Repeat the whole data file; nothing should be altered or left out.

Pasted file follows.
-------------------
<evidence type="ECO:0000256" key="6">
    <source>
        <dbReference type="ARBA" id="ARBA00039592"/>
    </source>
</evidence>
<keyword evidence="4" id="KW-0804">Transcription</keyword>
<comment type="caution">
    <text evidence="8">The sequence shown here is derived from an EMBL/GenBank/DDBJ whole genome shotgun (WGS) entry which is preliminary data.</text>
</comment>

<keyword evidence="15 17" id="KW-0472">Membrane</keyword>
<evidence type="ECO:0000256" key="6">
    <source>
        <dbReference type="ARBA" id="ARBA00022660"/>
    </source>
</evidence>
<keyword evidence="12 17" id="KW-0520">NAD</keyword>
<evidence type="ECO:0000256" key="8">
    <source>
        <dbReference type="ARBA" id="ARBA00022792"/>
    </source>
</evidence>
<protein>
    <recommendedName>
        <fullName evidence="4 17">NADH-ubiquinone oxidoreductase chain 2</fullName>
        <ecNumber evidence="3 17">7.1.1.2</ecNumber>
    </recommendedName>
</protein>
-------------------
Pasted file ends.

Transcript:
<evidence type="ECO:0000256" key="6">
    <source>
        <dbReference type="ARBA" id="ARBA00039592"/>
    </source>
</evidence>
<keyword evidence="4" id="KW-0804">Transcription</keyword>
<comment type="caution">
    <text evidence="8">The sequence shown here is derived from an EMBL/GenBank/DDBJ whole genome shotgun (WGS) entry which is preliminary data.</text>
</comment>

<keyword evidence="15 17" id="KW-0472">Membrane</keyword>
<evidence type="ECO:0000256" key="6">
    <source>
        <dbReference type="ARBA" id="ARBA00022660"/>
    </source>
</evidence>
<keyword evidence="12 17" id="KW-0520">NAD</keyword>
<evidence type="ECO:0000256" key="8">
    <source>
        <dbReference type="ARBA" id="ARBA00022792"/>
    </source>
</evidence>
<protein>
    <recommendedName>
        <fullName evidence="4 17">NADH-ubiquinone oxidoreductase chain 2</fullName>
        <ecNumber evidence="3 17">7.1.1.2</ecNumber>
    </recommendedName>
</protein>